• It is only necessary to determine that two sets of angles are identical in order to conclude that two triangles are similar; the third set will be identical because all of the angles of a triangle always sum to 180º.
• If two similar triangles have sides in the ratio $$\frac{x}{y}$$, then their areas are in the ratio $$\frac{x^2}{y^2}$$.
OR in another way: in two similar triangles, the ratio of their areas is the square of the ratio of their sides: $$\frac{AREA}{area}=\frac{SIDE^2}{side^2}$$.

Back to original question:
Attachment:
KLM Triangle.GIF
The area of the right triangle ABC is 4 times greater than the area of the right triangle KLM. If the hypotenuse KL is 10 inches, what is the length of the hypotenuse AB?

(1) Angles ABC and KLM are each equal to 55 degrees --> ABC and KLM are similar triangles --> $$\frac{AREA_{ABC}}{area_{KLM}}=\frac{4}{1}$$, so the sides are in ratio 2/1 --> hypotenuse KL=10 --> hypotenuse AB=2*10=20. Sufficient.

(2) LM is 6 inches --> KM=8 --> $$area_{KLM}=24$$ --> $$AREA_{ABC}=96$$. But just knowing the are of ABC is not enough to determine hypotenuse AB. For instance: legs of ABC can be 96 and 2 OR 48 and 4 and you'll get different values for hypotenuse. Not sufficient.

Hope it helps.

Hi Bunuel,

the area of triangle should be 5 times the area of other triangle..,isn't it?
because,it mention as "4 times greater than other triangle".....
and,not as--"4 times the other triangle"

Please have a look into it..

Thanks!!
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The area of the right triangle ABC is 4 times greater than  [#permalink]

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Forget conventional ways of solving math questions. In DS, Variable approach is the easiest and quickest way to find the answer without actually solving the problem. Remember equal number of variables and independent equations ensures a solution

In the figure, angle C and angle M are right angles, and KL = 10. If the area of triangle ABC is four times the area of triangle KLM, what is the length AB?
(1) Angles ABC and KLM have the same measure.
(2) LM is 6 inches.

We need to modify the original condition and the question:
First, as we can see above, KL=10. Also, taking a square root of the ratio of areas yields the ratio of lengths. Then, if the area of triangle ABC is four times the area of triangle KLM, since root of 4 is 2, we know that the length of AB is twice longer than the length of KL.
This can only be true under the assumption that two triangles have the same measure. Essentially, we can infer that the question is asking if two triangles have the same measure.
Hence, the condition 1) is sufficient and the correct answer is A.

Once we modify the original condition and the question according to the variable approach method 1, we can solve approximately 30% of DS questions.
Attachments d.jpg [ 2.89 KiB | Viewed 14461 times ]

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Re: The area of the right triangle ABC is 4 times greater than  [#permalink]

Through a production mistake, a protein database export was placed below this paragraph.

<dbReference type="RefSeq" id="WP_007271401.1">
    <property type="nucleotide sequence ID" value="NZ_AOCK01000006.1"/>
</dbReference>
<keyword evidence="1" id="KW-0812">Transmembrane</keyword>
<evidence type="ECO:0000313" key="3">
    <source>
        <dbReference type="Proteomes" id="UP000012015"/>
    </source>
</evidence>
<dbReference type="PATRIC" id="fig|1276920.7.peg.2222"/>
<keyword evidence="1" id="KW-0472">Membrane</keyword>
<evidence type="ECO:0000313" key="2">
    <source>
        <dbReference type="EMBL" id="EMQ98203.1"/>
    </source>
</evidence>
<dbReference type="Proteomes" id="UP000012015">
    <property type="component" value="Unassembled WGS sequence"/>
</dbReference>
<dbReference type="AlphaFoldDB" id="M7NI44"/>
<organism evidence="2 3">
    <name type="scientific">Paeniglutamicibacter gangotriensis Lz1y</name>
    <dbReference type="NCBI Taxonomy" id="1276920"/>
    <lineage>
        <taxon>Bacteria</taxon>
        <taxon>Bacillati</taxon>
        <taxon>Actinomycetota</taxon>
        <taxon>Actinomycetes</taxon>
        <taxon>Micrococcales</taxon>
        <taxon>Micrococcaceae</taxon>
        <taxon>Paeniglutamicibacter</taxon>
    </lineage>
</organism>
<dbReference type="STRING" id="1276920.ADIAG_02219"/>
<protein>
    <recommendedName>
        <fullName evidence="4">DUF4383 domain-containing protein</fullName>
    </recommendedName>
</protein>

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enigma123 wrote:
Attachment:
KLM Triangle.GIF
The area of the right triangle ABC is 4 times greater than the area of the right triangle KLM. If the hypotenuse KL is 10 inches, what is the length of the hypotenuse AB?

(1) Angles ABC and KLM are each equal to 55 degrees.
(2) LM is 6 inches.

So here are my 2 cents. Let's say Bigger triangle = A and smaller one = B.
Now area of A = 4 * Area of B.
and we know KL=10.

Now statement 1 says they have one angle equal and we know they both have right angles. From this we can derive that 3rd angle will also be equal. Now from this we know they are similar triangles and their sides have equal ratios.

Let say AC/KM=BC/ML=a. a is our scale factor. Now AC=a*Km and BC=a*ML
Area of KML= 1/2*KM*ML
Area of ABC = 1/2AB*BC=1/2*a*KM*a*ML= 1/2 a^2 KM&ML. You can see from here that if scale factor of sides = a then area increases by a^2.

Now lets apply this to our question. Scale factor of area = 4 then scale factor of sides will be sqrt of 4=2. Now B has KL=h=10 then AB = 2*10 = 20.

Statement2- To prove this insufficient is very easy.(Find out why) Director  G
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Re: The area of the right triangle ABC is 4 times greater than  [#permalink]

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1
First, recall that in a right triangle, the two shorter sides intersect at the right angle. Therefore, one of these sides can be viewed as the base, and the other as the height. Consequently, the area of a right triangle can be expressed as one half of the product of the two shorter sides (i.e., the same as one half of the product of the height times the base). Also, since AB is the hypotenuse of triangle ABC, we know that the two shorter sides are BC and AC and the area of triangle ABC = (BC × AC)/2. Following the same logic, the area of triangle KLM = (LM × KM)/2.

Also, the area of ABC is 4 times greater than the area of KLM:
(BC × AC)/2 = 4(LM × KM)/2
BC × AC = 4(LM × KM)

(1) SUFFICIENT: Since angle ABC is equal to angle KLM, and since both triangles have a right angle, we can conclude that the angles of triangle ABC are equal to the angles of triangle KLM, respectively (note that the third angle in each triangle will be equal to 35 degrees, i.e., 180 – 90 – 55 = 35). Therefore, we can conclude that triangles ABC and KLM are similar. Consequently, the respective sides of these triangles will be proportional, i.e. AB/KL = BC/LM = AC/KM = x, where x is the coefficient of proportionality (e.g., if AB is twice as long as KL, then AB/KL = 2 and for every side in triangle KLM, you could multiply that side by 2 to get the corresponding side in triangle ABC).

We also know from the problem stem that the area of ABC is 4 times greater than the area of KLM, yielding BC × AC = 4(LM × KM), as discussed above.

Knowing that BC/LM = AC/KM = x, we can solve the above expression for the coefficient of proportionality, x, by plugging in BC= x(LM) and AC = x(KM):
BC × AC = 4(LM × KM)
x(LM) × x(KM) = 4(LM × KM)